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Apple's 'App Store' Trademark Battle Continues

Should Apple own the term it popularized?

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    NEWSLETTERS

    When Amazon started using the phrase "Appstore for Android," Apple wasn't exactly thrilled, so it filed a lawsuit. Recently, Amazon started using the phrase "Amazon Appstore" in advertisements for its new Kindle Fire tablet.

    Now it's personal.

    In addition to earlier allegations of trademark infringement and unfair competition, Apple is now accusing Amazon of false advertising, paidcontent.org reports.

    "Amazon has been improperly using Apple’s APP STORE mark in connection with Amazon’s mobile software developer program, has recently launched a mobile software download service using Apple’s mark, and has announced the release of a tablet device that will utilize certain aspects of the mobile software download service," the amended complaint reads. "Amazon’s uses are unauthorized and unlawful."

    Amazon's Fire started shipping a couple of days ago and thousands of popular Android apps are available for download at the "Amazon Appstore for Android." The $199 tablet is also Apple's first serious competition. Some have even called for Apple to drop the price of its iPad, which starts at $499.

    Apple's problem is that all the effort and money it poured into the slogan "There’s an app for that" propelled the word "app" into widespread use. A successful campaign to be sure, but it could also be the downfall of Apple's mission to own the phrase "app store."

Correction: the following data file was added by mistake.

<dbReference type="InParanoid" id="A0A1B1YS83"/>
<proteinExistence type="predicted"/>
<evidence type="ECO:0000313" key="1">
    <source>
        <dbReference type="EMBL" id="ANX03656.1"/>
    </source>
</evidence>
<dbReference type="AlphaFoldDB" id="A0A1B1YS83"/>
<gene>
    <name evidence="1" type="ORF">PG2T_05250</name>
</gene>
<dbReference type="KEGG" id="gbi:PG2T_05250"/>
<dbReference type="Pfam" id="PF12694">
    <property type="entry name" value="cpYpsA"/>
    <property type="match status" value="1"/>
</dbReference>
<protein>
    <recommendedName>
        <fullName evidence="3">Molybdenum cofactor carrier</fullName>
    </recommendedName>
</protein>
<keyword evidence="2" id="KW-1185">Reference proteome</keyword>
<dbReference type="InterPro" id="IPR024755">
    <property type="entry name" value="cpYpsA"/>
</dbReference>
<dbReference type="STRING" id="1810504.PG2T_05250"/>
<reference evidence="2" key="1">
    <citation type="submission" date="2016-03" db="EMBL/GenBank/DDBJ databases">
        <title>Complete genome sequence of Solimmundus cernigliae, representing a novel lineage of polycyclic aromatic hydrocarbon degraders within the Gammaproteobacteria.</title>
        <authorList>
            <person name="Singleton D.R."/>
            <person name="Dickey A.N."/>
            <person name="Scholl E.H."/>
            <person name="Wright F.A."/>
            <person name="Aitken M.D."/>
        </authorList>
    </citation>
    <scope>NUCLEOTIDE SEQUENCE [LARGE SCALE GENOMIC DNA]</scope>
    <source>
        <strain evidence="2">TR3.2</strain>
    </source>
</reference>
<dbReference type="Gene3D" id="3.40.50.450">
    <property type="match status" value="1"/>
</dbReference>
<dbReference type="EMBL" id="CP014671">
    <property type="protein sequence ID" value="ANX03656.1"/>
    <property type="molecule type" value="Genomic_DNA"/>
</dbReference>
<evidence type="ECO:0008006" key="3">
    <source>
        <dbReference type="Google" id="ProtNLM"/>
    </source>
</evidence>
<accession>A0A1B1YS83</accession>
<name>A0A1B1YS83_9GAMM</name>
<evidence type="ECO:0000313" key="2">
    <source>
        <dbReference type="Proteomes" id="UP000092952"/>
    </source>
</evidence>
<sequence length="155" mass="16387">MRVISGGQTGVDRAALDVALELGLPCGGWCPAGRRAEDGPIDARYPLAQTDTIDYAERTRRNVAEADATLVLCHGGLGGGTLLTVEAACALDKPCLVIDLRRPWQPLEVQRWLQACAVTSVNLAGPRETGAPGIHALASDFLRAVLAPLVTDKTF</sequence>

The argument can easily be made that "app store" is now used to refer to any store selling apps -- Apple or otherwise --  putting the term in the same category as "dollar store" and "drug store." Terms like this cannot be owned.

    Sure, the word "app" was virtually nonexistant before Apple's products. But this wouldn't be the first time a word became so generic that people no longer associate it with the company that coined it. "Aspirin" and "Yo-Yo" are just two examples.

    In 2010, "app" was even selected to be the word of the year by the American Dialect Society.

    This looks like it could be a loosing battle for Apple, but you can't blame the company for trying.

    Apple has not yet been granted a federal trademark for the term "app store," though it did apply for one. And there is already one registered objection from Microsoft.

    Read Apple's full complaint here (PDF).